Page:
Monday, 13 May 2013

GAME OF THRONES producer expecting seven seasons

Game of Thrones producer Frank Doelger has said that he expects the show to last for seven seasons, assuming audience figures remain strong.

Doelger was interviewed backstage at the BAFTA Awards and said the following:
"[The number of series] is being discussed as we speak. The third season was the first half of book three, season four will be the second part of book three. George RR Martin has written books four and five; six and seven are pending.

"I would hope that, if we all survive, and if the audience stays with us we’ll probably get through to seven seasons."
The potential length of the series has been much-speculated about by fans, with the need to adapt the Song of Ice and Fire novels (relatively) faithfully clashing with the realities of TV production and how long a TV audience will wait for answers and resolutions. Previously showrunners David Benioff and D.B. Weiss had spoken of 90 episodes (nine seasons), whilst Doelger's comments seem to suggest that less is more likely. Indeed, with Book 3 spanning two seasons and seven books projected, it's telling that anything less than eight seasons (assuming the remaining books can all be fitted into one season each, which is not a given) is even being considered.

At the same time, even highly successful shows like Lost have ended after just six seasons, and shows like Star Trek: The Next Generation and Buffy the Vampire Slayer only managed to limp to seven years with a sub-par season (or two) thrown into the mix. True Blood arguably ran out of steam after three (four if we're generous) seasons and has been running on fumes ever since. So the chances of Game of Thrones - a massively expensive and time-consuming show to make which doesn't allow its producers much (or any) time off between seasons - making it to eight or nine years without burning out seem slim, so aiming lower and writing accordingly might be the better option.

To me, this suggests that the producers are envisaging a more radical move away from the books after Season 4 (if not this season), with perhaps more focus on bringing the existing characters and storylines to a resolution rather than bringing in lots of new characters and situations. Indeed, Benioff and Weiss previously said that Season 3 will be the peak of the cast in terms of size and future seasons would feature smaller casts. That suggests that we might not be getting the hordes of new characters the later books bring in, and casts doubt on whether we'll be going to locations like Sunspear where a dozen or more new characters would need to be introduced in one hit. This may improve pacing and clarity, but could backfire if some of the other storylines (particularly in Dorne) prove critical to the overall resolution of the story and the producers have to change their minds later on.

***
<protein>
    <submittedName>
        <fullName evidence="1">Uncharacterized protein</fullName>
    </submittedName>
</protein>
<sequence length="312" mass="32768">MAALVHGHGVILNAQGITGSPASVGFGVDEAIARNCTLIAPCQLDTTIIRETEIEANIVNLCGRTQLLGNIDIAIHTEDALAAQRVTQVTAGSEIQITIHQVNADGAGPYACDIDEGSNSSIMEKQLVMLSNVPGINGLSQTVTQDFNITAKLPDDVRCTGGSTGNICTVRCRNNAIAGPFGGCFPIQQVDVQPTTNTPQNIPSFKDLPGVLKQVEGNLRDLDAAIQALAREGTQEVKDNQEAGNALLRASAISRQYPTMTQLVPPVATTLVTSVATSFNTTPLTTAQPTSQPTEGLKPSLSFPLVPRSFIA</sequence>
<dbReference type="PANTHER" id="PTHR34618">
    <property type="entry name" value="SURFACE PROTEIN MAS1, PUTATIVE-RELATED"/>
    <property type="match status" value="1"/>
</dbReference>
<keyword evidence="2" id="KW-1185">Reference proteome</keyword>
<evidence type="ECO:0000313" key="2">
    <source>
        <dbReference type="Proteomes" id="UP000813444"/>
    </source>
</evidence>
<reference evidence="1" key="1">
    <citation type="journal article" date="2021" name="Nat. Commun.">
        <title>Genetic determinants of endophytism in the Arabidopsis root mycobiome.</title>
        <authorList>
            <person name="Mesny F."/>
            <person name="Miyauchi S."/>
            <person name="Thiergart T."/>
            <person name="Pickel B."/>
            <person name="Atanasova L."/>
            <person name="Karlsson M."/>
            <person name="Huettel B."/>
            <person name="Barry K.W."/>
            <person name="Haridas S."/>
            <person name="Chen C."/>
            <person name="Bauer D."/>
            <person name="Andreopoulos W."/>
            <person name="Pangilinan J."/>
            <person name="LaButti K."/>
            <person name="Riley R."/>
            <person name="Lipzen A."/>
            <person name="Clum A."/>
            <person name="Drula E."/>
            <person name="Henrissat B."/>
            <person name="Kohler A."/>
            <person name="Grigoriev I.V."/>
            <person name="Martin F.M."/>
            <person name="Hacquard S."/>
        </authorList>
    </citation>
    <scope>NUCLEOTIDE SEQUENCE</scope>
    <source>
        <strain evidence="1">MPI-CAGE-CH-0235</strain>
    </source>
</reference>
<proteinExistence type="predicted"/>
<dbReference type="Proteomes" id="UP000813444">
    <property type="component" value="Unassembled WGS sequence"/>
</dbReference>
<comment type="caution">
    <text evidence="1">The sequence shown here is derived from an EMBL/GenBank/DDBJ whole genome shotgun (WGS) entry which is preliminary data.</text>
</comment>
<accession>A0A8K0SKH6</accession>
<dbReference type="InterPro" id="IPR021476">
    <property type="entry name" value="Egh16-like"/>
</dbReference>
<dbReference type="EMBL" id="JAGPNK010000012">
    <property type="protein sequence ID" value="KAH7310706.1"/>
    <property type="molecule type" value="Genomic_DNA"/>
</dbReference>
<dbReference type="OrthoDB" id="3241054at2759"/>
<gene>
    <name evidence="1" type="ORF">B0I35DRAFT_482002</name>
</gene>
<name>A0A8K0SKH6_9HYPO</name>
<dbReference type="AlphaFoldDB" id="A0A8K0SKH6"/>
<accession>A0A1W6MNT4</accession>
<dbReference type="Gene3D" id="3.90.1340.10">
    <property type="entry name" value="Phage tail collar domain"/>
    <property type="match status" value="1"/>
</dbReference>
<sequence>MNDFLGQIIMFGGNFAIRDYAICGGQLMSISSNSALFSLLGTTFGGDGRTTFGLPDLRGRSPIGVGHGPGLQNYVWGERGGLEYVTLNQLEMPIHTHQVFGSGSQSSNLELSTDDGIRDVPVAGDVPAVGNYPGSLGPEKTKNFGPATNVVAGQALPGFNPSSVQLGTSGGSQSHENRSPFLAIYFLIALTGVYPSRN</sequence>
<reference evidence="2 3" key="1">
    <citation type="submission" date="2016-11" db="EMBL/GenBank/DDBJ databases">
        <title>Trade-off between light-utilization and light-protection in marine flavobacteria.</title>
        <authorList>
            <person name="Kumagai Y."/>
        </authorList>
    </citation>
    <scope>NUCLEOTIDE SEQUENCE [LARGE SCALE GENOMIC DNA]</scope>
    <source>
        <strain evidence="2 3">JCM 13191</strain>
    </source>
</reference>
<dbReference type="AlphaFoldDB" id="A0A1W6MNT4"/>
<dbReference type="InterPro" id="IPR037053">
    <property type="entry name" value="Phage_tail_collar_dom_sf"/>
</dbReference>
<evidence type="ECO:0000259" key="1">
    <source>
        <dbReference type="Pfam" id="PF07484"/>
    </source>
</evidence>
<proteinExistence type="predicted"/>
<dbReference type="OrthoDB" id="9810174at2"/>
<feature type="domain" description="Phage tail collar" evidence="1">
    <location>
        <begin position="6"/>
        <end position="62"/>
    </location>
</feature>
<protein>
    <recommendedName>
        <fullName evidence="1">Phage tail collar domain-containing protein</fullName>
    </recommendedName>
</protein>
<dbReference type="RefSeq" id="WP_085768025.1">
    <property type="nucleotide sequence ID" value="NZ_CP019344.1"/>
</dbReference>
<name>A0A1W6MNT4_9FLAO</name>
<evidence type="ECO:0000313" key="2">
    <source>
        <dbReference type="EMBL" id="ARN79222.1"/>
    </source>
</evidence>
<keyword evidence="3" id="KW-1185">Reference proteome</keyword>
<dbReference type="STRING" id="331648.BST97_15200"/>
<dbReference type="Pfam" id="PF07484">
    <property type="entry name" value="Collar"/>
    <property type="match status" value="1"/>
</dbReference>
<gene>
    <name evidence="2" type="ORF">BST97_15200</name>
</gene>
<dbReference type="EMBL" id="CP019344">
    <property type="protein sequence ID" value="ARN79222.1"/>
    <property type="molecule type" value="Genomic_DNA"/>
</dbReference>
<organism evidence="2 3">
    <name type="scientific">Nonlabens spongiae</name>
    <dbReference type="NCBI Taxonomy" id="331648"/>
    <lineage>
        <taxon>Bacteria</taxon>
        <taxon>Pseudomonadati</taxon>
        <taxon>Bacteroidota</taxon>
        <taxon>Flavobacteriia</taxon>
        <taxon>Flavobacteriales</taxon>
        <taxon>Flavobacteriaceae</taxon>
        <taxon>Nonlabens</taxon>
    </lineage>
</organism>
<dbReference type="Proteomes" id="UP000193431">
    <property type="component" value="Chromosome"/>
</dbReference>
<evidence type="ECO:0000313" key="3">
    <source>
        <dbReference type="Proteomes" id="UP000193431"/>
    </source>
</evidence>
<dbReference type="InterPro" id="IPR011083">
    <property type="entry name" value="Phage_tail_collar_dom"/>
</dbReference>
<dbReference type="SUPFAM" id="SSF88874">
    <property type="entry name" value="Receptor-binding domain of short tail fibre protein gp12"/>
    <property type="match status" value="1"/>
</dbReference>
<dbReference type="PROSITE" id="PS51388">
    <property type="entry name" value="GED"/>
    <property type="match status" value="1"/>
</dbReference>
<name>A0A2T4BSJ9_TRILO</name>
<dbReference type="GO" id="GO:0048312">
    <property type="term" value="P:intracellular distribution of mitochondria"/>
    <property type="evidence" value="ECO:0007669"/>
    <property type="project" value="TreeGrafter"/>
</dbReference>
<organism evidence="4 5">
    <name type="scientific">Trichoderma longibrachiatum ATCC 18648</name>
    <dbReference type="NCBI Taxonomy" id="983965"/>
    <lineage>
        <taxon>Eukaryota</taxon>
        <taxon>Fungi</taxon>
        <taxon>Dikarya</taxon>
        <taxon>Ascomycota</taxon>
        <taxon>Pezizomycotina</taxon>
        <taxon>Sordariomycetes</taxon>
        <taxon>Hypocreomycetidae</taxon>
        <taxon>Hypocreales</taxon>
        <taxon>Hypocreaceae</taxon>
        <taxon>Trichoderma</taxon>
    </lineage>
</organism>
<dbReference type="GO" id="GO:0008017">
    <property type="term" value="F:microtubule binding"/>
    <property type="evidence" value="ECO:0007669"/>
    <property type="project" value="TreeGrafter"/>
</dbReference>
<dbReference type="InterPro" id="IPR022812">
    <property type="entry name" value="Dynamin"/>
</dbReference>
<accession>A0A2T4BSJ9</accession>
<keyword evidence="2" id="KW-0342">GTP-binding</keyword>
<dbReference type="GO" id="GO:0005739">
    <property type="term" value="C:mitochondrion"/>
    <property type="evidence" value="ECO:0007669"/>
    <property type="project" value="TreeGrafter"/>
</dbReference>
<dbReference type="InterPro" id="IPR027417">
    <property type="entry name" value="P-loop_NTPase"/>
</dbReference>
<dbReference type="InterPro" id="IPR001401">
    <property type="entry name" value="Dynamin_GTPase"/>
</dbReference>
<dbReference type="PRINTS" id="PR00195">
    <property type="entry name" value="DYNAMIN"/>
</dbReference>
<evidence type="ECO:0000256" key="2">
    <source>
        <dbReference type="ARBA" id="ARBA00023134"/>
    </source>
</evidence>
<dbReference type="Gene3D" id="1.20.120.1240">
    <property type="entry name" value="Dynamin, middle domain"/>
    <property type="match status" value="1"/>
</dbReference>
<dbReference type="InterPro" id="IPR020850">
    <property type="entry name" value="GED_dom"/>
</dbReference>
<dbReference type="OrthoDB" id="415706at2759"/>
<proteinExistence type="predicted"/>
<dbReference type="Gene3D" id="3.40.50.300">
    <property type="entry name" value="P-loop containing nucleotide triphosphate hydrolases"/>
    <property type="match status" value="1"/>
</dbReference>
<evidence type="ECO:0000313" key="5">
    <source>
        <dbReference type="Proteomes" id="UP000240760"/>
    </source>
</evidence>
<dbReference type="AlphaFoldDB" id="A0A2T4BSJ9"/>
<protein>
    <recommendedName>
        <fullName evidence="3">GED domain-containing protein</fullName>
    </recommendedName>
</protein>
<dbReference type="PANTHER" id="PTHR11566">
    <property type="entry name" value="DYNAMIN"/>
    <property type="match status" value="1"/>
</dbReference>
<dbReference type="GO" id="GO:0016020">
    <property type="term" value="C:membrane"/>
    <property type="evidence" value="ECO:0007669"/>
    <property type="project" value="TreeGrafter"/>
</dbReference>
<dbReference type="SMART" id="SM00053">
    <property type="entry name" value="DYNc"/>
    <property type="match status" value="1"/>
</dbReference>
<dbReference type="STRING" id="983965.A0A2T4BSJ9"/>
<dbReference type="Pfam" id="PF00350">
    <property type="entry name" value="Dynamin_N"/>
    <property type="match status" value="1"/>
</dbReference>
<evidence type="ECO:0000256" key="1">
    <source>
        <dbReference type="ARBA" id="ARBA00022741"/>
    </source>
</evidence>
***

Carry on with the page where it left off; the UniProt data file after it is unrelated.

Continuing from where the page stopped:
That the show would become much less faithful of an adaptation when it hit the problematic (from a structural point of view) fourth and fifth books has largely been expected by fans, but to get to the very end of the entire storyline in just forty more episodes after this season will require more compression and rewriting of the novels' storyline than what we have seen so far. If HBO and the producers can pull it off remains to be seen.


Anonymous said...

Very interesting. I think I'd rather see 7 seasons than 9. By the time they get to Feast/Dance the material will need a lot of changes. Having Dany still nowhere near Westeros after 5 or 6 seasons will not fly with tv audiences. Same with having the Others still not making their move. GRRM needs to write faster if he's going to keep up. He seems to have finally realized that lately so the foolish optimist in me is expecting to see Winds of Winter released after the fourth season next summer.

Prankster said...

I don't think 9 seasons is any way implausible. It's rare for a genre show, yes, but a) most of the shows being discussed here produced far more episodes than even a 9-season run of GoT would, and b) they didn't have an existing template of books to draw from, which would mitigate the creative burnout to an extent. There's also the not-inconsequential fact that the show is now, officially, a HUGE success and is making tons of money for HBO, a network that doesn't seem to have another breakout hit going at the moment (though I'm not completely clear on that point). I'm sure that there are definitely some people who want the show to run 9 seasons, or more, even if they're all bean counters.

Also, whenever GRRM talks about the show's future it seems to be in terms of 9 seasons or more (he's suggested the next book will be another monster like ASoS and might take two seasons as well). But he of course has a vested interest in having more time.

I'd be very surprised if the show doesn't run at least 8 seasons, even if books 4 and 5 get mostly crunched into a single season (which is probably doable). It's possible that people might find the momentum slowing down in S5 and bail, but honestly, I doubt it--I think AFfC and ADwD will both play much better on TV, with the show's hyper-accelerated pacing and no more than the usual wait.